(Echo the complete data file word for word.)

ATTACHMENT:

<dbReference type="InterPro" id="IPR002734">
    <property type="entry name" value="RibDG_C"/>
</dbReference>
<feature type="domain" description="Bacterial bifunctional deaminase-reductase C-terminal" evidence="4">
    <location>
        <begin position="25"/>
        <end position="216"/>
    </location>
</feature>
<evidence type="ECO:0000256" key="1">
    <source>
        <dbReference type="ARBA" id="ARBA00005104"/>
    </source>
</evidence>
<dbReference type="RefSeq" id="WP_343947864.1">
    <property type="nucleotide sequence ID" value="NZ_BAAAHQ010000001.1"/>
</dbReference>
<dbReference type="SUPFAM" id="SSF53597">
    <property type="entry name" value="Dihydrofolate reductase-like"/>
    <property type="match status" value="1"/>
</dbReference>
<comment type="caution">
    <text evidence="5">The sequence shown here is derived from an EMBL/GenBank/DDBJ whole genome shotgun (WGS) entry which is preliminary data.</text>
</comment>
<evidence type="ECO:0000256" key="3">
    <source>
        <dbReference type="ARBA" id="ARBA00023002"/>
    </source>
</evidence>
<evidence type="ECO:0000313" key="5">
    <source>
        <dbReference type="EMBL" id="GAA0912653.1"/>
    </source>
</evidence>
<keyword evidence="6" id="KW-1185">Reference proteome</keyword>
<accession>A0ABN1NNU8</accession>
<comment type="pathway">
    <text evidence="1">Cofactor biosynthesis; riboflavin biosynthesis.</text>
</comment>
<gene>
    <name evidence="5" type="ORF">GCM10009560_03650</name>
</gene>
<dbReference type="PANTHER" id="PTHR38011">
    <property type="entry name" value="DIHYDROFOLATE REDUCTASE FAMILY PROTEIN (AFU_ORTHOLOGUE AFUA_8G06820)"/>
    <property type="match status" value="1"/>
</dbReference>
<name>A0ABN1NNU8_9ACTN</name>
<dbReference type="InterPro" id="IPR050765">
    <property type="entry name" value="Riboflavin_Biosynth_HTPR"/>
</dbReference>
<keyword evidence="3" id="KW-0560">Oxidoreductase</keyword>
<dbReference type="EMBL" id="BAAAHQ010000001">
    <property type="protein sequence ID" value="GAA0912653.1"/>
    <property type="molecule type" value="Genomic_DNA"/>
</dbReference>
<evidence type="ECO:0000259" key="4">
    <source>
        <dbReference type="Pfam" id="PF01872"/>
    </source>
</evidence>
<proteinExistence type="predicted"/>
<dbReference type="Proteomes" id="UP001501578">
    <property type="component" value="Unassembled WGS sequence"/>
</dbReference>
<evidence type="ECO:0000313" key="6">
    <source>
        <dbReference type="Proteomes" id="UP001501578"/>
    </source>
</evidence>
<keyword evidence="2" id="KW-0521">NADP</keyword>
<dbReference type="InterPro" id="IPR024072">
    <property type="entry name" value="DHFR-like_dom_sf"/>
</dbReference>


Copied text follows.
<dbReference type="InterPro" id="IPR002734">
    <property type="entry name" value="RibDG_C"/>
</dbReference>
<feature type="domain" description="Bacterial bifunctional deaminase-reductase C-terminal" evidence="4">
    <location>
        <begin position="25"/>
        <end position="216"/>
    </location>
</feature>
<evidence type="ECO:0000256" key="1">
    <source>
        <dbReference type="ARBA" id="ARBA00005104"/>
    </source>
</evidence>
<dbReference type="RefSeq" id="WP_343947864.1">
    <property type="nucleotide sequence ID" value="NZ_BAAAHQ010000001.1"/>
</dbReference>
<dbReference type="SUPFAM" id="SSF53597">
    <property type="entry name" value="Dihydrofolate reductase-like"/>
    <property type="match status" value="1"/>
</dbReference>
<comment type="caution">
    <text evidence="5">The sequence shown here is derived from an EMBL/GenBank/DDBJ whole genome shotgun (WGS) entry which is preliminary data.</text>
</comment>
<evidence type="ECO:0000256" key="3">
    <source>
        <dbReference type="ARBA" id="ARBA00023002"/>
    </source>
</evidence>
<evidence type="ECO:0000313" key="5">
    <source>
        <dbReference type="EMBL" id="GAA0912653.1"/>
    </source>
</evidence>
<keyword evidence="6" id="KW-1185">Reference proteome</keyword>
<accession>A0ABN1NNU8</accession>
<comment type="pathway">
    <text evidence="1">Cofactor biosynthesis; riboflavin biosynthesis.</text>
</comment>
<gene>
    <name evidence="5" type="ORF">GCM10009560_03650</name>
</gene>
<dbReference type="PANTHER" id="PTHR38011">
    <property type="entry name" value="DIHYDROFOLATE REDUCTASE FAMILY PROTEIN (AFU_ORTHOLOGUE AFUA_8G06820)"/>
    <property type="match status" value="1"/>
</dbReference>
<name>A0ABN1NNU8_9ACTN</name>
<dbReference type="InterPro" id="IPR050765">
    <property type="entry name" value="Riboflavin_Biosynth_HTPR"/>
</dbReference>
<keyword evidence="3" id="KW-0560">Oxidoreductase</keyword>
<dbReference type="EMBL" id="BAAAHQ010000001">
    <property type="protein sequence ID" value="GAA0912653.1"/>
    <property type="molecule type" value="Genomic_DNA"/>
</dbReference>
<evidence type="ECO:0000259" key="4">
    <source>
        <dbReference type="Pfam" id="PF01872"/>
    </source>
</evidence>
<proteinExistence type="predicted"/>
<dbReference type="Proteomes" id="UP001501578">
    <property type="component" value="Unassembled WGS sequence"/>
</dbReference>
<evidence type="ECO:0000313" key="6">
    <source>
        <dbReference type="Proteomes" id="UP001501578"/>
    </source>
</evidence>
<keyword evidence="2" id="KW-0521">NADP</keyword>
<dbReference type="InterPro" id="IPR024072">
    <property type="entry name" value="DHFR-like_dom_sf"/>
</dbReference>